The wear resistant tip may comprise a material selected from the group consisting of chromium, tungsten, tantalum, niobium, titanium, molybdenum, carbide, natural diamond, polycrystalline diamond, vapor deposited diamond, cubic boron nitride, aluminum oxide, zircon, silicon, whisker reinforced ceramics, diamond impregnated carbide, diamond impregnated matrix, silicon bonded diamond, and combinations thereof. The wear resistant tip may comprise a binder concentration of 4 to 35 weight percent. The wear resistant tip may comprise an average grain size of 0.5 to 200 microns.
A method for manufacturing a degradation assembly comprises providing an attack tool comprising a body and a shank, a holder comprising a bore, and a retainer sleeve; adding a hard material to an inner surface of the retainer sleeve; fitting the retainer sleeve around the shank of the attack tool, wherein an annular gap of 0.002 to 0.015 inches exists between at least a portion of the sleeve and the shank; and inserting the shank and the retainer sleeve into the bore of the holder such that the retainer sleeve retains the shank within the bore.
According to one aspect of the invention and referring to
Because the wear resistant tip may extend the lifespan of the attack tool by at least 10 times the lifespan of an attack tool without a wear resistant tip, other areas of the degradation assembly—such as the washer, sleeve, shank, and holder—start to experience wear which had not been an issue before. Therefore, it is advantageous to optimize the lifespan of these areas in order to maximize the lifespan of the entire degradation assembly.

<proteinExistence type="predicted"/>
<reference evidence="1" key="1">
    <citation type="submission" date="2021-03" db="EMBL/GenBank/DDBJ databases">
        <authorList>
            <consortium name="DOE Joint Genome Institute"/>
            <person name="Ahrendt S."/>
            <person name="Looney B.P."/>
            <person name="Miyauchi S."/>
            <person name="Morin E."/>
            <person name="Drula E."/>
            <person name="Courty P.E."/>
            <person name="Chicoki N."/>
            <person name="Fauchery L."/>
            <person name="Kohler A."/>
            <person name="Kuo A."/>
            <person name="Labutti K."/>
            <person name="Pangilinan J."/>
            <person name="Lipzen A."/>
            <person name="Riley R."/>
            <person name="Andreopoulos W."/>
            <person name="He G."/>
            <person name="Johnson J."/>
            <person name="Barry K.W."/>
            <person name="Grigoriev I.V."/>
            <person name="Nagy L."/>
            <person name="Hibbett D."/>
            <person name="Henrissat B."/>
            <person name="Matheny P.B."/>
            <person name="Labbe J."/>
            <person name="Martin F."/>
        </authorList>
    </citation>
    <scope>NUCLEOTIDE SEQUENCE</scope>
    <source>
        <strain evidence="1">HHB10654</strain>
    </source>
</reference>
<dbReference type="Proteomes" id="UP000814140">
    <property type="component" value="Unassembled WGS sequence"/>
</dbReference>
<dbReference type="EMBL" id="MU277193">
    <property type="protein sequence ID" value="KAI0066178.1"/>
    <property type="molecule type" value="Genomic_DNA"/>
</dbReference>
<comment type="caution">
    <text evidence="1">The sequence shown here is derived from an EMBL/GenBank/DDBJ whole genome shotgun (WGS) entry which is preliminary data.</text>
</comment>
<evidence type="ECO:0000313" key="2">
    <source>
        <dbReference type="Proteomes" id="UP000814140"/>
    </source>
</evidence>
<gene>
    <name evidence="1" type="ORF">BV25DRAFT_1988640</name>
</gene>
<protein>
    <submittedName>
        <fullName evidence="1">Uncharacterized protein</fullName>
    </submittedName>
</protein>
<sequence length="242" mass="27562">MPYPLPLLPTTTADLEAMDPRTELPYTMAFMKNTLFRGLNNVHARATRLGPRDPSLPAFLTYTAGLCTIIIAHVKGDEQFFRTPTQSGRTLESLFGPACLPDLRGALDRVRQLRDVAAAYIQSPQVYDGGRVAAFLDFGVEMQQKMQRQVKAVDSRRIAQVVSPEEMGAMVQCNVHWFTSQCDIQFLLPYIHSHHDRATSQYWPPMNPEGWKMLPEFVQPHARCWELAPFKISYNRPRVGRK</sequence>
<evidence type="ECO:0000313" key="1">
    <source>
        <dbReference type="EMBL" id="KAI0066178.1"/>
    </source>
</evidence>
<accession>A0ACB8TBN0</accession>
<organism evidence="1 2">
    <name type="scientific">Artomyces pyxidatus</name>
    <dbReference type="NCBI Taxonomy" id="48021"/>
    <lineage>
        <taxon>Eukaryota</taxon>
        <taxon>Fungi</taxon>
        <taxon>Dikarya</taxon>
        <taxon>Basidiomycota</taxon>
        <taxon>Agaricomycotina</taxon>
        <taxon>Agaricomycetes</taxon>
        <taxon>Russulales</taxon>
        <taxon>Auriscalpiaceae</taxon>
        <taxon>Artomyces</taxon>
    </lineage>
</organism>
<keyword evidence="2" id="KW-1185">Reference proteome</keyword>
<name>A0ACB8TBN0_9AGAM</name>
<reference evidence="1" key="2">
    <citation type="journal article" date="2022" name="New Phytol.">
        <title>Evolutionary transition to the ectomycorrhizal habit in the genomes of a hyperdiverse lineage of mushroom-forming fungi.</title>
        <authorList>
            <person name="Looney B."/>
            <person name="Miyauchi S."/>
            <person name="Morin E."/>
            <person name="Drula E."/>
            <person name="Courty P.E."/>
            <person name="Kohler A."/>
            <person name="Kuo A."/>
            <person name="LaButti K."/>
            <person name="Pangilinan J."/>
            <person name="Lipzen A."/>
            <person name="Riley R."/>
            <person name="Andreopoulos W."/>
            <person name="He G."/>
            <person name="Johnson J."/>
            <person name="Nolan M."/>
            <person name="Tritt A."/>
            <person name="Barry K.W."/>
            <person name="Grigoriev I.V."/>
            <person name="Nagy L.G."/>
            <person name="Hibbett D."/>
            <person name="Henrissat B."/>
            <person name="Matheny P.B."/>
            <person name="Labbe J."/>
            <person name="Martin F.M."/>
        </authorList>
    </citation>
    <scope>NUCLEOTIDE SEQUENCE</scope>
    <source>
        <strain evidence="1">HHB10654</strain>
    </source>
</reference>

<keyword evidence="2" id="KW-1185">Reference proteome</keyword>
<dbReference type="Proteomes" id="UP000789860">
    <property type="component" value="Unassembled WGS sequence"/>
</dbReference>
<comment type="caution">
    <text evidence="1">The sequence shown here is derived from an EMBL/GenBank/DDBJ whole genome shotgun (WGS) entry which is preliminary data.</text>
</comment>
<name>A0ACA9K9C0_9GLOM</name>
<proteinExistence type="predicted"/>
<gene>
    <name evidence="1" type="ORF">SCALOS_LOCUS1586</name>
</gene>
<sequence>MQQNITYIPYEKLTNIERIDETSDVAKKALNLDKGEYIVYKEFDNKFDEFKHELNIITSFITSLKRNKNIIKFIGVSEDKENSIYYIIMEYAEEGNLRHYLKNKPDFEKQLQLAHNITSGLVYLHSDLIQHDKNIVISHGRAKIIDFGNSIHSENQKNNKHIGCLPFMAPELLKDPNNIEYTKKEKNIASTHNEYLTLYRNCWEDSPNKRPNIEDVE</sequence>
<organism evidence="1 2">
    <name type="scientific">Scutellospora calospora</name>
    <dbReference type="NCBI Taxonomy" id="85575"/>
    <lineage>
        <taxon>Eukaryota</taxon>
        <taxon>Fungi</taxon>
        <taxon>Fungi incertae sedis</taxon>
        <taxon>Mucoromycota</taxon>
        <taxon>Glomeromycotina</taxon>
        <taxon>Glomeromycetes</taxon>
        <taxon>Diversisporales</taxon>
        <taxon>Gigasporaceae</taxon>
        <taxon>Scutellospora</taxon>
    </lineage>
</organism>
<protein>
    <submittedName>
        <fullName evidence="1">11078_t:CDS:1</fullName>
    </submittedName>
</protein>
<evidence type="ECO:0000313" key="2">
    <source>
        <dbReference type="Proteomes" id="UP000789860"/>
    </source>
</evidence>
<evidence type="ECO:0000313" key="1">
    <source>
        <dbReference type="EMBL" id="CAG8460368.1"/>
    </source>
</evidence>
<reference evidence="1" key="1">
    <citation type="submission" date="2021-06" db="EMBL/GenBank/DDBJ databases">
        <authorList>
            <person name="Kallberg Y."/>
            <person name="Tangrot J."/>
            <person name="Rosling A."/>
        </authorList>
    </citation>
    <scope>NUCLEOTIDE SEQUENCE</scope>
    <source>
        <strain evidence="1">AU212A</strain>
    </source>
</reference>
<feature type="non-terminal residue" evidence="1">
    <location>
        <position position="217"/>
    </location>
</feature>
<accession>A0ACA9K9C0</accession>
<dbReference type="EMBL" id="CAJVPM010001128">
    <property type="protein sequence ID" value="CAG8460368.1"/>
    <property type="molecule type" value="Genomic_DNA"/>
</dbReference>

The degradation assembly 101 may comprise a retainer sleeve 303 disposed around the shank 301 of the attack tool 201. The sleeve 303 may be indented such that protrusions of the indented areas 304 complement a radially recessed portion of the shank, allowing the sleeve 303 to grip the shank 301 when under compression, while still allowing the shank to rotate. The sleeve 303 may also be a spring so that when the shank 301 and sleeve 303 are inserted into the bore of the holder 200, the sleeve 303 expands to fit tightly into the bore while maintaining a grip on the shank 301. The shank may also be made of steel, or it may comprise a wear-resistant material comprising a hardness greater than 58 HRc.
The degradation assembly may also comprise a washer 305 positioned in-between the body 300 of the attack tool 201 and the holder 200 and fitted around the shank 301 of the attack tool 201. The washer 305 may provide protection for the holder 200 against degraded materials or against any rotation of the body 301 of the attack tool 201. The washer 305 may be made of a ceramic comprising a binder concentration of 4 to 35 weight percent. It is believed that a higher binder weight concentration may allow the washer 305 to absorb more pressure or shock received by the body 300 of the attack tool 201. A preferred binder is cobalt. The washer may consist of a hardness greater than 58 HRc.